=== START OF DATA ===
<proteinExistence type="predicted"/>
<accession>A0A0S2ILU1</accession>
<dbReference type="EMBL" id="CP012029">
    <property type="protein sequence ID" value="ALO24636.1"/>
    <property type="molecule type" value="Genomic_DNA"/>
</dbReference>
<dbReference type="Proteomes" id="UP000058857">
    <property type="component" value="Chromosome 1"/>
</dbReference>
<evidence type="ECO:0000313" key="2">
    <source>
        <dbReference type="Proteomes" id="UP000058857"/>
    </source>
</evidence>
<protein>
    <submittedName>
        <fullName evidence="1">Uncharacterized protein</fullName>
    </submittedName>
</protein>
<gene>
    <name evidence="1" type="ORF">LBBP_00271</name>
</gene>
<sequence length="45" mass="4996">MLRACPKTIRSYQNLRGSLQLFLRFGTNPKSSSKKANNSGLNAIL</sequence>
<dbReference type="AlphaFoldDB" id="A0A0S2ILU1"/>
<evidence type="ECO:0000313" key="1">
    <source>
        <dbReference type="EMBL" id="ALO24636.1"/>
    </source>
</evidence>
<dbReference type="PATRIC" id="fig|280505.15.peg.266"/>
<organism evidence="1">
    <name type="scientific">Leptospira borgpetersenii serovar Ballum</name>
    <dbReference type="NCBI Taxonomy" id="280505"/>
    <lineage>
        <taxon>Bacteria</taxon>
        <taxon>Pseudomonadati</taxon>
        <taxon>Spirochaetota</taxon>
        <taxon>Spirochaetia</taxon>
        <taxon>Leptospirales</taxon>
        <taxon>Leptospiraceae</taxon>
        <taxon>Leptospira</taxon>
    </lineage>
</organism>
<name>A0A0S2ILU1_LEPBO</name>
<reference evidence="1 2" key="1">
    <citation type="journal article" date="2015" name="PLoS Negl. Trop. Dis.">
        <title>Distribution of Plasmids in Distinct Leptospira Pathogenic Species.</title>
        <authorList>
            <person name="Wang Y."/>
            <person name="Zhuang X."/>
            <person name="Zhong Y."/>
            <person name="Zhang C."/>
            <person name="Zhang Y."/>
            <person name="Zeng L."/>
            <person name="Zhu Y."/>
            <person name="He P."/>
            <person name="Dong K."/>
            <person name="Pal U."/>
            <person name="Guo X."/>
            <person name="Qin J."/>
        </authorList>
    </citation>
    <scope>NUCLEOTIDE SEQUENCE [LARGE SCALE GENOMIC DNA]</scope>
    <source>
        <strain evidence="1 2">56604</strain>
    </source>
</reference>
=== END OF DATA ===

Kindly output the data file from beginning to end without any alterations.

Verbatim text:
<proteinExistence type="predicted"/>
<accession>A0A0S2ILU1</accession>
<dbReference type="EMBL" id="CP012029">
    <property type="protein sequence ID" value="ALO24636.1"/>
    <property type="molecule type" value="Genomic_DNA"/>
</dbReference>
<dbReference type="Proteomes" id="UP000058857">
    <property type="component" value="Chromosome 1"/>
</dbReference>
<evidence type="ECO:0000313" key="2">
    <source>
        <dbReference type="Proteomes" id="UP000058857"/>
    </source>
</evidence>
<protein>
    <submittedName>
        <fullName evidence="1">Uncharacterized protein</fullName>
    </submittedName>
</protein>
<gene>
    <name evidence="1" type="ORF">LBBP_00271</name>
</gene>
<sequence length="45" mass="4996">MLRACPKTIRSYQNLRGSLQLFLRFGTNPKSSSKKANNSGLNAIL</sequence>
<dbReference type="AlphaFoldDB" id="A0A0S2ILU1"/>
<evidence type="ECO:0000313" key="1">
    <source>
        <dbReference type="EMBL" id="ALO24636.1"/>
    </source>
</evidence>
<dbReference type="PATRIC" id="fig|280505.15.peg.266"/>
<organism evidence="1">
    <name type="scientific">Leptospira borgpetersenii serovar Ballum</name>
    <dbReference type="NCBI Taxonomy" id="280505"/>
    <lineage>
        <taxon>Bacteria</taxon>
        <taxon>Pseudomonadati</taxon>
        <taxon>Spirochaetota</taxon>
        <taxon>Spirochaetia</taxon>
        <taxon>Leptospirales</taxon>
        <taxon>Leptospiraceae</taxon>
        <taxon>Leptospira</taxon>
    </lineage>
</organism>
<name>A0A0S2ILU1_LEPBO</name>
<reference evidence="1 2" key="1">
    <citation type="journal article" date="2015" name="PLoS Negl. Trop. Dis.">
        <title>Distribution of Plasmids in Distinct Leptospira Pathogenic Species.</title>
        <authorList>
            <person name="Wang Y."/>
            <person name="Zhuang X."/>
            <person name="Zhong Y."/>
            <person name="Zhang C."/>
            <person name="Zhang Y."/>
            <person name="Zeng L."/>
            <person name="Zhu Y."/>
            <person name="He P."/>
            <person name="Dong K."/>
            <person name="Pal U."/>
            <person name="Guo X."/>
            <person name="Qin J."/>
        </authorList>
    </citation>
    <scope>NUCLEOTIDE SEQUENCE [LARGE SCALE GENOMIC DNA]</scope>
    <source>
        <strain evidence="1 2">56604</strain>
    </source>
</reference>